Pillows and blankets for a comfortable sleep
November 13, 2016
A pillow is a small comfort that we take for granted in Canada and we definitely need a blanket to stay warm when we sleep. Sometimes its a luxury in the OR. Well I’m sure they could find them if I asked but it might be an interesting discussion with the hospital CEO: “The visiting doctor says we have to buy pillows and blankets instead of antibiotics and pain medications”.
Why are these small creature comforts so important to have in the OR? The pillow helps position the patients head and neck for endotracheal intubation, lining up the visual axis from the mouth to the larynx. Without good positioning the junior trainee will struggle with the airway and not recognize why. Blankets keep the patients warm which is important for infection control and drug metabolism in the body. My take home message about global health: You don’t need to donate the pillows and blankets to make an impact: teach proper positioning and maneuvers for airway management and thermoregulation.
My first week at Georgetown Public Hospital Corporation is over. It has been a busy yet fulfilling week. I am at the major teaching hospital and referral centre for all of Guyana. The buck stops here for patient care. This is a country with limited resources. The population is not big, about 750,000. From an anesthesiologist’s perspective, there seem to be enough consultants, residents and trainees at the teaching hospital. The rest of the country is a different story but more of that later.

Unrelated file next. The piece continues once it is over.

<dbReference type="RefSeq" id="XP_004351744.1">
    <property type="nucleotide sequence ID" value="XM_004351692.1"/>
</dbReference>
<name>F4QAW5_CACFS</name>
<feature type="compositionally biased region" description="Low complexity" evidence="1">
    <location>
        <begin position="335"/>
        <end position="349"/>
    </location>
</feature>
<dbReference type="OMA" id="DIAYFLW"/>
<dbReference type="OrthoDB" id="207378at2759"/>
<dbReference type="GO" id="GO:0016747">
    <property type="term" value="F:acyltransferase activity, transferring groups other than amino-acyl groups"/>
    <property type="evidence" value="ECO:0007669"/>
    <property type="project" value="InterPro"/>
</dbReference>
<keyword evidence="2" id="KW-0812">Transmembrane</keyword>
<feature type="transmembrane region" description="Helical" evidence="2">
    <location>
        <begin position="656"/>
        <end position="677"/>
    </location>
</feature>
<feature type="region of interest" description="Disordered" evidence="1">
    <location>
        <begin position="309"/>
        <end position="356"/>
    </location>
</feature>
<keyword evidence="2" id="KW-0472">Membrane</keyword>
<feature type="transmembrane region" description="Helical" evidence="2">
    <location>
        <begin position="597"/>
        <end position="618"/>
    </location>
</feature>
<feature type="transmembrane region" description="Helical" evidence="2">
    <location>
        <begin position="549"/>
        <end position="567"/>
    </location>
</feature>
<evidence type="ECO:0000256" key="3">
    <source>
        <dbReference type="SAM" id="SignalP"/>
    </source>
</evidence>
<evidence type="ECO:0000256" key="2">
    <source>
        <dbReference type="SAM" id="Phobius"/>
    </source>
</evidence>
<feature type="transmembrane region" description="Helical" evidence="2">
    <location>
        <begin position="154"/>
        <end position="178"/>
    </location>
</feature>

Dr. Alexandra Harvey, the anesthesia residency program director, brought forth a vision to train nurse anesthetists and anesthesiologists in 2008. The first residents will graduate this year. The training is free and the residents have a commitment to provide a number of years of service when they graduate. The residents do a 4 month rotation at McMaster University in their final year before sitting for their exams and there will be an external Canadian examiner. My role with CASIEF (Canadian Anesthesia Society International Education Foundation) is mentor and teach these residents the skills they need to provide safe anesthesia with the resources they have.
A long with clinical teaching in the OR around specific anesthesia issues, I have had the privilege of using new teaching modules developed for University of Ottawa anesthesia residents in our new competency based residency program. The modules are based around a clinical scenario. Instead of a dry talk at the end of the day, case based learning engages the residents and provides a practical context for the information the acquire and consolidate.
The concepts that they learn plus or minus the pillow will help them, for as William Shakespeare said in Hamlet: “For some must watch, while some must sleep So runs the world away”